It’s not you. With a 3:1 ratio of available culinary positions to applicants, the labor shortage for kitchen staff continues to be a harsh reality. The Bureau of Labor Statistics projects that the demand for chefs and head cooks will rise 15 percent by 2031 — far faster than the 8-percent growth rate for other occupations (Bureau of Labor Statistics, US Department of Labor, 2022).

Yet attracting the right kitchen staff is necessary to fuel your campers with the vital nutrients needed to learn new skills, build confidence, and savor camp traditions. In addition, proper planning and execution go a long way toward attracting potential hires. The following are some recommendations to help your camp source, hire, train, and retain kitchen staff.


Start recruiting kitchen talent early. Job posts should cover job requirements, housing information, and compensation. However, consider augmenting your posts to include:

  • Information about your camp’s mission, values, and culture
  • An outline of the characteristics of someone who would be successful in the role
  • Details on your location, training program, amenities, and what life outside of working hours has to offer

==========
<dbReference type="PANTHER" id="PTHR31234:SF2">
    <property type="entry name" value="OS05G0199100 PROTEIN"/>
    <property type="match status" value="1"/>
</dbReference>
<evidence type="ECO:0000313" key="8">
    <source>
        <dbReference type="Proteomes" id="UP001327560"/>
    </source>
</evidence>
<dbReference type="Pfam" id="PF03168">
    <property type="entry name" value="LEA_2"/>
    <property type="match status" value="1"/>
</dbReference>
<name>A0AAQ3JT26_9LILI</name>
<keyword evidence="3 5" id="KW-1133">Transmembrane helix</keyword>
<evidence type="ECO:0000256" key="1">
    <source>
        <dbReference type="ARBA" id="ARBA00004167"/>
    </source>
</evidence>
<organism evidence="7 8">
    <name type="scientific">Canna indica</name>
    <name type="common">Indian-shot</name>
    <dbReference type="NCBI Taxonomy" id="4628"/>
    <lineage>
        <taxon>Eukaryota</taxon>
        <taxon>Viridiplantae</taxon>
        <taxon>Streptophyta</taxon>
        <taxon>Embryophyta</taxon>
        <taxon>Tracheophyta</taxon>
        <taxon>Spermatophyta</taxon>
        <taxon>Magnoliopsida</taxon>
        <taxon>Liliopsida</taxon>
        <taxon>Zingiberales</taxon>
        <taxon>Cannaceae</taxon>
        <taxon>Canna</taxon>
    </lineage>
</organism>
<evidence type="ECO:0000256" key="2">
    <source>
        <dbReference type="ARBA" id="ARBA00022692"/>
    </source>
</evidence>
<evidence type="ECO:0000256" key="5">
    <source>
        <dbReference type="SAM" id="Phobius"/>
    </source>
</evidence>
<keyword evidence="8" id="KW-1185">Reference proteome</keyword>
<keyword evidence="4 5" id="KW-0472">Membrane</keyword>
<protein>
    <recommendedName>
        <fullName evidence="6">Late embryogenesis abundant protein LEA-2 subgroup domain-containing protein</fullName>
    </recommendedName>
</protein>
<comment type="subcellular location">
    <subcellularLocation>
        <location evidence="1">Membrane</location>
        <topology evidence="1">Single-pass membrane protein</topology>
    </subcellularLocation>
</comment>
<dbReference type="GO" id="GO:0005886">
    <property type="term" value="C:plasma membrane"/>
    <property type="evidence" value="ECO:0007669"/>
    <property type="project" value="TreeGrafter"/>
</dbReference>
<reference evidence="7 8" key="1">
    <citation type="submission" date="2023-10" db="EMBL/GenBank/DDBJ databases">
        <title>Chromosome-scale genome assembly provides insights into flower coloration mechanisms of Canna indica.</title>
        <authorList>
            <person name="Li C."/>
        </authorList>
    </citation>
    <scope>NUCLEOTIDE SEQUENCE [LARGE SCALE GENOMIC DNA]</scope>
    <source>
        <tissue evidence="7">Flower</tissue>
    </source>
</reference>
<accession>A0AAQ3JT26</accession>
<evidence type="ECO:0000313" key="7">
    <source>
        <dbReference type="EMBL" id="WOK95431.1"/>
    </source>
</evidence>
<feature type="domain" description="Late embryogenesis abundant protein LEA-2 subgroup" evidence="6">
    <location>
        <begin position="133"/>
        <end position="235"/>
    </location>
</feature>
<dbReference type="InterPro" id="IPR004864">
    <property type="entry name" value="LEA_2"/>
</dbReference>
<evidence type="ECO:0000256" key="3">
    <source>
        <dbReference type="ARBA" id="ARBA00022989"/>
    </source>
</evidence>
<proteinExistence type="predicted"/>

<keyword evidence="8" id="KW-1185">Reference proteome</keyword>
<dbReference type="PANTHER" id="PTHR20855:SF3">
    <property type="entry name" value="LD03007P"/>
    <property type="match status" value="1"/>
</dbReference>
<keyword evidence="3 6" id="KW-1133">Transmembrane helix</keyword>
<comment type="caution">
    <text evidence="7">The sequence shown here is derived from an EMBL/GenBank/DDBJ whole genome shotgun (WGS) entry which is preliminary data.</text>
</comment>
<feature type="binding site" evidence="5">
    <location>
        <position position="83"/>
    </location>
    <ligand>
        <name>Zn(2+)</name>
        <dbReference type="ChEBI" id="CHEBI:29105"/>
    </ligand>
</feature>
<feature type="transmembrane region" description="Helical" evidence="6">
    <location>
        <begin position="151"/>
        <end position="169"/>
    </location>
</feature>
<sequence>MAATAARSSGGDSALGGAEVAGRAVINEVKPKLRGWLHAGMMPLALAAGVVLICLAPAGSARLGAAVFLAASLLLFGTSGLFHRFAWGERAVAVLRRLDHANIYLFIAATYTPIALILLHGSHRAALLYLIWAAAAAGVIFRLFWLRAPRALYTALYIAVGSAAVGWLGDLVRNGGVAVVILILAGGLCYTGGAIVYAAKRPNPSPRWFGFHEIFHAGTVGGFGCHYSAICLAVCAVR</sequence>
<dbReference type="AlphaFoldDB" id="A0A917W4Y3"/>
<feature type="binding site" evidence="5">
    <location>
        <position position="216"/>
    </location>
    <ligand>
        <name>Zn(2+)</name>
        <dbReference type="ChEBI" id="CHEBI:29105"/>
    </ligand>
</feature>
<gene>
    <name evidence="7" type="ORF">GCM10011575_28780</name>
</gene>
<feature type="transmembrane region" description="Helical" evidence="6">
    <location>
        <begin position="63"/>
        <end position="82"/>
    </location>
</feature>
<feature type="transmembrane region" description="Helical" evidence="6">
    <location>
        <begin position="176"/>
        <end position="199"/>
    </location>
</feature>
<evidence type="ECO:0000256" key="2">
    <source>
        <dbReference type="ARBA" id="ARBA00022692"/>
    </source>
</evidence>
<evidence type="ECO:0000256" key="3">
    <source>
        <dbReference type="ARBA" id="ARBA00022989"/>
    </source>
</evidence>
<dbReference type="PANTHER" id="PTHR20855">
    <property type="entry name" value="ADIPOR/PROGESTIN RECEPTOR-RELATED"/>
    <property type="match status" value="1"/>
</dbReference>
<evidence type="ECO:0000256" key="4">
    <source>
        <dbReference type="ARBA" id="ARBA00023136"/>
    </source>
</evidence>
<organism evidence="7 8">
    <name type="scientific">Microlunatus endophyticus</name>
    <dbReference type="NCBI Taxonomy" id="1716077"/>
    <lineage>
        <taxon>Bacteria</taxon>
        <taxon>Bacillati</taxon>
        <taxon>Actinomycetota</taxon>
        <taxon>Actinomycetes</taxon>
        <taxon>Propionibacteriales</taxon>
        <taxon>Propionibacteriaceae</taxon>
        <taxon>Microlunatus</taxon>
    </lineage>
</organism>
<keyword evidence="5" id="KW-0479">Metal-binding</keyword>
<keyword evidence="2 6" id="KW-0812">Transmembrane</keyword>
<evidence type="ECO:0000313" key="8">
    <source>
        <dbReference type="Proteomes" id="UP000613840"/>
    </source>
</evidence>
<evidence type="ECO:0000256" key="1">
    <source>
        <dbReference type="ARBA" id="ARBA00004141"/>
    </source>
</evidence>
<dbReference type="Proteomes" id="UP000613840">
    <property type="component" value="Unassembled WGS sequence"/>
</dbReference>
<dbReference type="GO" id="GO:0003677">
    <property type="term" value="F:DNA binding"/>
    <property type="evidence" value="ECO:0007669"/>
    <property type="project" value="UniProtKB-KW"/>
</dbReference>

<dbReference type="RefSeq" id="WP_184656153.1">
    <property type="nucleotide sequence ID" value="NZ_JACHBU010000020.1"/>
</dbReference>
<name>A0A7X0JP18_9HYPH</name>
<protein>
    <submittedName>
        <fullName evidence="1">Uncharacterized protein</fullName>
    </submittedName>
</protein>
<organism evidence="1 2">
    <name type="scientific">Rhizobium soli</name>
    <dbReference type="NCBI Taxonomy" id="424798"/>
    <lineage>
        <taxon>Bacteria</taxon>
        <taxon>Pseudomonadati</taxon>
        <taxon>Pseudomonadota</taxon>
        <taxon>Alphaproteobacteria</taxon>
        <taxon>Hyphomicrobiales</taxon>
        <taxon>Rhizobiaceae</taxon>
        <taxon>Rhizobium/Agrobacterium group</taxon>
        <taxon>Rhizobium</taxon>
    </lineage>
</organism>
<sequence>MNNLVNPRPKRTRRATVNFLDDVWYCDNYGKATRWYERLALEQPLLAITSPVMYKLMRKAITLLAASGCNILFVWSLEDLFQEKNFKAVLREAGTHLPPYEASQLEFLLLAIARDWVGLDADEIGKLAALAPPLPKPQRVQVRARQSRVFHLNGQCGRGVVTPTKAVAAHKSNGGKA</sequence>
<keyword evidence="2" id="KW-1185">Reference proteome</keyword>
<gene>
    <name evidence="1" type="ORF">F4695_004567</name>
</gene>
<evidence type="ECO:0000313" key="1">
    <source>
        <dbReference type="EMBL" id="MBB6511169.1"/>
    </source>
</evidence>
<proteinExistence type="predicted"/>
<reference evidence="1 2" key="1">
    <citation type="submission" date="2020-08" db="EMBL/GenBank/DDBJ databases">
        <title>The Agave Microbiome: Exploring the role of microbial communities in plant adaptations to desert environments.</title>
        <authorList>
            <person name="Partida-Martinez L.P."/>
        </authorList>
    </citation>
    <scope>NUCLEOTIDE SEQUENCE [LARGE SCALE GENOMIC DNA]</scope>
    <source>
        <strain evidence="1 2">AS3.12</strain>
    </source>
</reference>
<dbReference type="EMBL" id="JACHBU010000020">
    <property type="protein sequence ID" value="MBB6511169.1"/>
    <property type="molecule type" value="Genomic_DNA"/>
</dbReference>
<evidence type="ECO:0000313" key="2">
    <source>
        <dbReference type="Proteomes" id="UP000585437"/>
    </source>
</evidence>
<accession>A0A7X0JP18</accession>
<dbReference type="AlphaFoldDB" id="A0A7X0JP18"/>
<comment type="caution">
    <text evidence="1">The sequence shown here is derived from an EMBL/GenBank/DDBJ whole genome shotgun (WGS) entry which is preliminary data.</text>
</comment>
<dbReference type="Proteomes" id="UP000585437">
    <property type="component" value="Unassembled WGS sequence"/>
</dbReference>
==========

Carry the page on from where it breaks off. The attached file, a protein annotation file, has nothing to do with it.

• Appealing benefits, such as access to a personal garden, equipment (e.g., kayaks, bikes, climbing equipment), wild animal sightings, hiking trails, and local history

Producing videos or reels that communicate the camp experience has proven extremely useful in encouraging applicants. Share these on your website and social media platforms.

Varying employment session length is a creative approach to layer candidates into a team. Long hours spent in food preparation and service coupled with menu writing and order placement can impact energy, mental health, and retention. Consider offering employment in shorter sessions in place of an entire summer season to attract more candidates.

Job posting sites — such as Monster, Indeed, and LinkedIn — are valuable platforms for sourcing professional talent. The benefits of these outlets are two-fold. They reach a large audience of applicants and allow the applicant to apply to hundreds of positions in a matter of hours. But don’t overlook the value of also reaching out to career centers at local universities and high schools.


Assembling teams with candidates who care about your culture is essential. Review the traits that matter most to your unique operation to recognize when you have met a candidate who “gets it, wants it, and has the capacity” to be successful, helping to ensure that you have hired the “right person for the right position.”

Optimize your chances of connecting with candidates by reaching them within 24–36 hours of their application. Conduct a conversational interview by asking open-ended questions to avoid rehashing the candidate’s resume. The result is learning what is unique about a potential employee’s personality, knowing what drives them to succeed, and a greater understanding of their goals for a summer employment opportunity.